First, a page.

Ùrachadh mu Dheireadh 22/05/2017
Google pluspinterestShare on Stumble UponShare on RedditFacebookShare on Tumblr
TIOTAL
Beatha anns na h-Eileanan an Iar (3 de 3)
EXTERNAL ID
GB232_MFR_FREDMACAULAY_03
ÀITE
Solas
SGÌRE
Uibhist a Tuath
SIORRACHD/PARRAIST
INBHIR NIS: Uibhist a Tuath
LINN
1980s
CRUTHADAIR
Fred MacAulay
NEACH-FIOSRACHAIDH
Rèidio Linne Mhoireibh
AITHNEACHADH MAOINE
1619
KEYWORDS
na h-Eileanan an Iar
croitearan
croitean
croitearachd
craobh-sgaoileadh
claistinneach

Get Adobe Flash player

Rugadh Fred MacAmhlaigh ann an Solas, Uibhist a Tuath, ann an 1925. Chaidh oideachadh aig Acadamaidh Inbhir Nis agus Oilthaigh Dhùn Èideann, agus lean e air gu bhith na Àrd-Riochdaire Gàidhlig aig BBC Alba ann an 1964, agus na cheannard air BBC Rèidio nan Gàidheal ann an 1979. Bha e riamh trang a' strì gus a' Ghàidhlig a chumail beò. B' e fear de na Gàidheil bu chliùitiche dhe ghinealach, agus bha buaidh mhaireanneach aige air cultur nan Gàidheal. Dh'eug e ann an Inbhir Nis ann an 2003, aig aois 78. Anns an earrainn chlaistinnich seo, a chaidh a chlàradh o thùs ann an 1983 do 'Mhoray Firth People', tha Fred a' bruidhinn ri Sam Marshall ma bheatha anns na h-Eileanan an Iar.

Interviewer: Some other writers about life in the Western Isles have written about the fact that clothing was hard to come by, and boots, in particular; if you had a new pair of boots, it was an occasion.

Yes, certainly, again in my time, one of the joys of summer was to get your boots off actually, and go barefoot. And that was generally from, oh, I would think April till October, or as long as, as long as you could stand it. It was up to yourself to a large extent because boots, as you say, were expensive and one played football. Footballs weren't as readily come by either, so a tin can would do, and it's terribly wearing on the toe of the boot as you can imagine. So, yes.

Interviewer: Some people have said that it was because of the good summers that people went bare foot, but -

Oh no, it was a joy actually. I can still remember it as a child. You know, once your, once your soles toughened up, which they did very quickly, the joy of being able to go sploughtering through pools, and over the moors, and down by the seashore with the sand between your toes, it's a feeling that I can still recall and enjoy when I get the chance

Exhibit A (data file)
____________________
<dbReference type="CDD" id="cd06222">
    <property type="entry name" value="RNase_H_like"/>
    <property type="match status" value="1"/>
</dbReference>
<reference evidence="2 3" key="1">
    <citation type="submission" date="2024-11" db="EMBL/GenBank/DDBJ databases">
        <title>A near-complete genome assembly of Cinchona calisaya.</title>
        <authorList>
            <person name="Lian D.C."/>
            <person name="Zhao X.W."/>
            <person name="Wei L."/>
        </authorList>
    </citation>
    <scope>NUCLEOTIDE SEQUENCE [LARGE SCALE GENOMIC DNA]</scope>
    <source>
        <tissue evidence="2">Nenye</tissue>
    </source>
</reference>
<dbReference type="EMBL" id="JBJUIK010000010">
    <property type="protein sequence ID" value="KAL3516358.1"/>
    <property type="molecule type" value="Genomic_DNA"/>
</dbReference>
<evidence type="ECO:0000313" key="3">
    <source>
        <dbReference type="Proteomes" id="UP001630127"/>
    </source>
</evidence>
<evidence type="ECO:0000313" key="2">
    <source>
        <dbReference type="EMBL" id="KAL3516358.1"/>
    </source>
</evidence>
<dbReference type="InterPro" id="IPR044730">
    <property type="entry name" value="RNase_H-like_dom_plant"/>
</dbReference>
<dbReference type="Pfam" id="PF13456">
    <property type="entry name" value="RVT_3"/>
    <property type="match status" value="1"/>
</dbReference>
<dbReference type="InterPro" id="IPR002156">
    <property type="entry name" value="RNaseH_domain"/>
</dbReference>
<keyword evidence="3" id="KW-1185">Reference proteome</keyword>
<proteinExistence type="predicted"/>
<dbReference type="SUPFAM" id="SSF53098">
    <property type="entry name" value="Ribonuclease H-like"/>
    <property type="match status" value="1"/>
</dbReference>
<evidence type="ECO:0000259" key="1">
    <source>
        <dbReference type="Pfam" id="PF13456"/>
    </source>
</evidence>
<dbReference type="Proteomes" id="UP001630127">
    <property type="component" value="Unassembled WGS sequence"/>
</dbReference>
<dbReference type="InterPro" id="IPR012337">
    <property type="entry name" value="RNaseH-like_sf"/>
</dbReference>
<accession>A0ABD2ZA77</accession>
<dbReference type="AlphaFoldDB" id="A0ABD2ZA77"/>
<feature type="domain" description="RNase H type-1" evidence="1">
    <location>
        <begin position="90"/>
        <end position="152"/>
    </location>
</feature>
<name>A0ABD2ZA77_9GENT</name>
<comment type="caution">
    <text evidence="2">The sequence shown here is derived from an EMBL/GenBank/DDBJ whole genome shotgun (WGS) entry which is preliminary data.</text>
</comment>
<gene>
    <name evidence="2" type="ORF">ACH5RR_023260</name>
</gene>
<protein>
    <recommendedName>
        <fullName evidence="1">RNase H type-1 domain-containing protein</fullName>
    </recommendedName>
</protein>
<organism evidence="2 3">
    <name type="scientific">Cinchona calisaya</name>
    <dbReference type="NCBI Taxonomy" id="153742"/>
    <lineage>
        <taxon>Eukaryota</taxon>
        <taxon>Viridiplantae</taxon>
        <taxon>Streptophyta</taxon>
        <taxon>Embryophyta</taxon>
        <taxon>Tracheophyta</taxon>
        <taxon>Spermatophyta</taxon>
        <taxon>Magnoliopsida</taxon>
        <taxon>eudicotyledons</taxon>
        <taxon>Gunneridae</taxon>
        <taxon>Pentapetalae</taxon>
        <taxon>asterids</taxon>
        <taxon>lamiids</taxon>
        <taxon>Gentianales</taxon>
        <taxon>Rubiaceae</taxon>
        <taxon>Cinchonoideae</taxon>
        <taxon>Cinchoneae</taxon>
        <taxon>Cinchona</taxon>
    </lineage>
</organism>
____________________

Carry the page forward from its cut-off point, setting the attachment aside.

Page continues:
Airson stiùireadh mu bhith a’ cleachdadh ìomhaighean agus susbaint eile, faicibh duilleag ‘Na Cumhaichean air Fad.’
’S e companaidh cuibhrichte fo bharantas clàraichte ann an Alba Àir. SC407011 agus carthannas clàraichte Albannach Àir. SC042593 a th’ ann an High Life na Gàidhealtachd.
Powered by Capture

Beatha anns na h-Eileanan an Iar (3 de 3)

INBHIR NIS: Uibhist a Tuath

1980s

na h-Eileanan an Iar; croitearan; croitean; croitearachd; craobh-sgaoileadh; claistinneach

Rèidio Linne Mhoireibh

MFR: Fred MacAulay

Rugadh Fred MacAmhlaigh ann an Solas, Uibhist a Tuath, ann an 1925. Chaidh oideachadh aig Acadamaidh Inbhir Nis agus Oilthaigh Dhùn Èideann, agus lean e air gu bhith na Àrd-Riochdaire Gàidhlig aig BBC Alba ann an 1964, agus na cheannard air BBC Rèidio nan Gàidheal ann an 1979. Bha e riamh trang a' strì gus a' Ghàidhlig a chumail beò. B' e fear de na Gàidheil bu chliùitiche dhe ghinealach, agus bha buaidh mhaireanneach aige air cultur nan Gàidheal. Dh'eug e ann an Inbhir Nis ann an 2003, aig aois 78. Anns an earrainn chlaistinnich seo, a chaidh a chlàradh o thùs ann an 1983 do 'Mhoray Firth People', tha Fred a' bruidhinn ri Sam Marshall ma bheatha anns na h-Eileanan an Iar.<br /> <br /> Interviewer: Some other writers about life in the Western Isles have written about the fact that clothing was hard to come by, and boots, in particular; if you had a new pair of boots, it was an occasion.<br /> <br /> Yes, certainly, again in my time, one of the joys of summer was to get your boots off actually, and go barefoot. And that was generally from, oh, I would think April till October, or as long as, as long as you could stand it. It was up to yourself to a large extent because boots, as you say, were expensive and one played football. Footballs weren't as readily come by either, so a tin can would do, and it's terribly wearing on the toe of the boot as you can imagine. So, yes.<br /> <br /> Interviewer: Some people have said that it was because of the good summers that people went bare foot, but - <br /> <br /> Oh no, it was a joy actually. I can still remember it as a child. You know, once your, once your soles toughened up, which they did very quickly, the joy of being able to go sploughtering through pools, and over the moors, and down by the seashore with the sand between your toes, it's a feeling that I can still recall and enjoy when I get the chance